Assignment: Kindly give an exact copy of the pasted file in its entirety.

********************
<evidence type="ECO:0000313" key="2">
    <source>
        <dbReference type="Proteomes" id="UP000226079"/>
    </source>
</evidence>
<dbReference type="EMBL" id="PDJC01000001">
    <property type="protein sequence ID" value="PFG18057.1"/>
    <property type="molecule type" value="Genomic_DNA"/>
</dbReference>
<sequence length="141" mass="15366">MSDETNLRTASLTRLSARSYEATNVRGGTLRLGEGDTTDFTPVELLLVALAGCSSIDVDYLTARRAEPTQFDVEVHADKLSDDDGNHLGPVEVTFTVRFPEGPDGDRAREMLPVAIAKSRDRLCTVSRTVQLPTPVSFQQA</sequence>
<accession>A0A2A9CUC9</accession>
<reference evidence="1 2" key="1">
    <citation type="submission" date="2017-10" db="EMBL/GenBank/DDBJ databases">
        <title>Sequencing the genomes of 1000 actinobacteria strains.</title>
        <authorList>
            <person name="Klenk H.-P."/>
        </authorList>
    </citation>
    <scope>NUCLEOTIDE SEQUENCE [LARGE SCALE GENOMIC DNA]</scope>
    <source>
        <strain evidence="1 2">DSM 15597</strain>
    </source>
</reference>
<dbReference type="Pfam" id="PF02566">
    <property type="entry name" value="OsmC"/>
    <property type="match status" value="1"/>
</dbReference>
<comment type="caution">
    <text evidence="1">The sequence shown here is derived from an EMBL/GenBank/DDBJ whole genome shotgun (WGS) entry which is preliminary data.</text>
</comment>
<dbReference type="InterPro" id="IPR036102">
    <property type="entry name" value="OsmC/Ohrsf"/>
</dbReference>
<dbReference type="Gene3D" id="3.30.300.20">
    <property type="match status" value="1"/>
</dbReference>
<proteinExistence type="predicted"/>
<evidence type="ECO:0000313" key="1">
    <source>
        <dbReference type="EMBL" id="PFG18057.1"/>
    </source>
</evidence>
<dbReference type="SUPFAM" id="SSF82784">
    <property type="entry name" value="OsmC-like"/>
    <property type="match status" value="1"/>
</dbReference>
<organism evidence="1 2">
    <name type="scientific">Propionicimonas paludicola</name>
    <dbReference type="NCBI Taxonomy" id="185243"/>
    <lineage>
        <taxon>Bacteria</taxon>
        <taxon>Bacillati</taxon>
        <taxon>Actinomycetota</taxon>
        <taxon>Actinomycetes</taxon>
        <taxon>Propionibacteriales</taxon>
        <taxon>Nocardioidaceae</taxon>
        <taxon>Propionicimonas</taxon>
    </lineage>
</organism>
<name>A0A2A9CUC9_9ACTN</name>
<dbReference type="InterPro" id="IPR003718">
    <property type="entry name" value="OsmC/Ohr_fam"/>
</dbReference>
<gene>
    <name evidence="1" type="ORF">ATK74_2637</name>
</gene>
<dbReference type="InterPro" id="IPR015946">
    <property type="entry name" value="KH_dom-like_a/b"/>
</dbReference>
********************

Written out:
<evidence type="ECO:0000313" key="2">
    <source>
        <dbReference type="Proteomes" id="UP000226079"/>
    </source>
</evidence>
<dbReference type="EMBL" id="PDJC01000001">
    <property type="protein sequence ID" value="PFG18057.1"/>
    <property type="molecule type" value="Genomic_DNA"/>
</dbReference>
<sequence length="141" mass="15366">MSDETNLRTASLTRLSARSYEATNVRGGTLRLGEGDTTDFTPVELLLVALAGCSSIDVDYLTARRAEPTQFDVEVHADKLSDDDGNHLGPVEVTFTVRFPEGPDGDRAREMLPVAIAKSRDRLCTVSRTVQLPTPVSFQQA</sequence>
<accession>A0A2A9CUC9</accession>
<reference evidence="1 2" key="1">
    <citation type="submission" date="2017-10" db="EMBL/GenBank/DDBJ databases">
        <title>Sequencing the genomes of 1000 actinobacteria strains.</title>
        <authorList>
            <person name="Klenk H.-P."/>
        </authorList>
    </citation>
    <scope>NUCLEOTIDE SEQUENCE [LARGE SCALE GENOMIC DNA]</scope>
    <source>
        <strain evidence="1 2">DSM 15597</strain>
    </source>
</reference>
<dbReference type="Pfam" id="PF02566">
    <property type="entry name" value="OsmC"/>
    <property type="match status" value="1"/>
</dbReference>
<comment type="caution">
    <text evidence="1">The sequence shown here is derived from an EMBL/GenBank/DDBJ whole genome shotgun (WGS) entry which is preliminary data.</text>
</comment>
<dbReference type="InterPro" id="IPR036102">
    <property type="entry name" value="OsmC/Ohrsf"/>
</dbReference>
<dbReference type="Gene3D" id="3.30.300.20">
    <property type="match status" value="1"/>
</dbReference>
<proteinExistence type="predicted"/>
<evidence type="ECO:0000313" key="1">
    <source>
        <dbReference type="EMBL" id="PFG18057.1"/>
    </source>
</evidence>
<dbReference type="SUPFAM" id="SSF82784">
    <property type="entry name" value="OsmC-like"/>
    <property type="match status" value="1"/>
</dbReference>
<organism evidence="1 2">
    <name type="scientific">Propionicimonas paludicola</name>
    <dbReference type="NCBI Taxonomy" id="185243"/>
    <lineage>
        <taxon>Bacteria</taxon>
        <taxon>Bacillati</taxon>
        <taxon>Actinomycetota</taxon>
        <taxon>Actinomycetes</taxon>
        <taxon>Propionibacteriales</taxon>
        <taxon>Nocardioidaceae</taxon>
        <taxon>Propionicimonas</taxon>
    </lineage>
</organism>
<name>A0A2A9CUC9_9ACTN</name>
<dbReference type="InterPro" id="IPR003718">
    <property type="entry name" value="OsmC/Ohr_fam"/>
</dbReference>
<gene>
    <name evidence="1" type="ORF">ATK74_2637</name>
</gene>
<dbReference type="InterPro" id="IPR015946">
    <property type="entry name" value="KH_dom-like_a/b"/>
</dbReference>